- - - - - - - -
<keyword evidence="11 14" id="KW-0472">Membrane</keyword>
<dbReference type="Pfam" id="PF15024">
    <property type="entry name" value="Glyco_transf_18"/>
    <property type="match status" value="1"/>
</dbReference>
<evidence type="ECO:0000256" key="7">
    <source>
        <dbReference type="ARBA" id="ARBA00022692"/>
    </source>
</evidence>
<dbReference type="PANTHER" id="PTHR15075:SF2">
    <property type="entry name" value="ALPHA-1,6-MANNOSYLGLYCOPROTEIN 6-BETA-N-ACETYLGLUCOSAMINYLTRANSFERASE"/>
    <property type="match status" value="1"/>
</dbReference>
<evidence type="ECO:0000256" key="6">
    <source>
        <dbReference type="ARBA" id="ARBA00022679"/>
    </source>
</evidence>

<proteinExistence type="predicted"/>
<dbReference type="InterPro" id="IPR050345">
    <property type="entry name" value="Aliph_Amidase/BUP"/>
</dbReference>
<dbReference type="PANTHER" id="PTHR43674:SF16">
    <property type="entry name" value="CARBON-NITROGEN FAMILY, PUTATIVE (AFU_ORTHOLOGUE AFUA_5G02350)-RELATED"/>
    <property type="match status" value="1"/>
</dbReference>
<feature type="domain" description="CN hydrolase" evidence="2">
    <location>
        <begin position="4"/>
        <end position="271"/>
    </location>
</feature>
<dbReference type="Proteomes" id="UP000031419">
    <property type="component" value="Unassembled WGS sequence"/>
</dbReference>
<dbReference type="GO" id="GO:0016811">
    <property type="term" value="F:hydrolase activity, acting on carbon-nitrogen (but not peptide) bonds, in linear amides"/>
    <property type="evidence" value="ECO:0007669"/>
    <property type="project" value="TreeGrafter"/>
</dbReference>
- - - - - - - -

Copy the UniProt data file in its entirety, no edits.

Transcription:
<keyword evidence="11 14" id="KW-0472">Membrane</keyword>
<dbReference type="Pfam" id="PF15024">
    <property type="entry name" value="Glyco_transf_18"/>
    <property type="match status" value="1"/>
</dbReference>
<evidence type="ECO:0000256" key="7">
    <source>
        <dbReference type="ARBA" id="ARBA00022692"/>
    </source>
</evidence>
<dbReference type="PANTHER" id="PTHR15075:SF2">
    <property type="entry name" value="ALPHA-1,6-MANNOSYLGLYCOPROTEIN 6-BETA-N-ACETYLGLUCOSAMINYLTRANSFERASE"/>
    <property type="match status" value="1"/>
</dbReference>
<evidence type="ECO:0000256" key="6">
    <source>
        <dbReference type="ARBA" id="ARBA00022679"/>
    </source>
</evidence>

<proteinExistence type="predicted"/>
<dbReference type="InterPro" id="IPR050345">
    <property type="entry name" value="Aliph_Amidase/BUP"/>
</dbReference>
<dbReference type="PANTHER" id="PTHR43674:SF16">
    <property type="entry name" value="CARBON-NITROGEN FAMILY, PUTATIVE (AFU_ORTHOLOGUE AFUA_5G02350)-RELATED"/>
    <property type="match status" value="1"/>
</dbReference>
<feature type="domain" description="CN hydrolase" evidence="2">
    <location>
        <begin position="4"/>
        <end position="271"/>
    </location>
</feature>
<dbReference type="Proteomes" id="UP000031419">
    <property type="component" value="Unassembled WGS sequence"/>
</dbReference>
<dbReference type="GO" id="GO:0016811">
    <property type="term" value="F:hydrolase activity, acting on carbon-nitrogen (but not peptide) bonds, in linear amides"/>
    <property type="evidence" value="ECO:0007669"/>
    <property type="project" value="TreeGrafter"/>
</dbReference>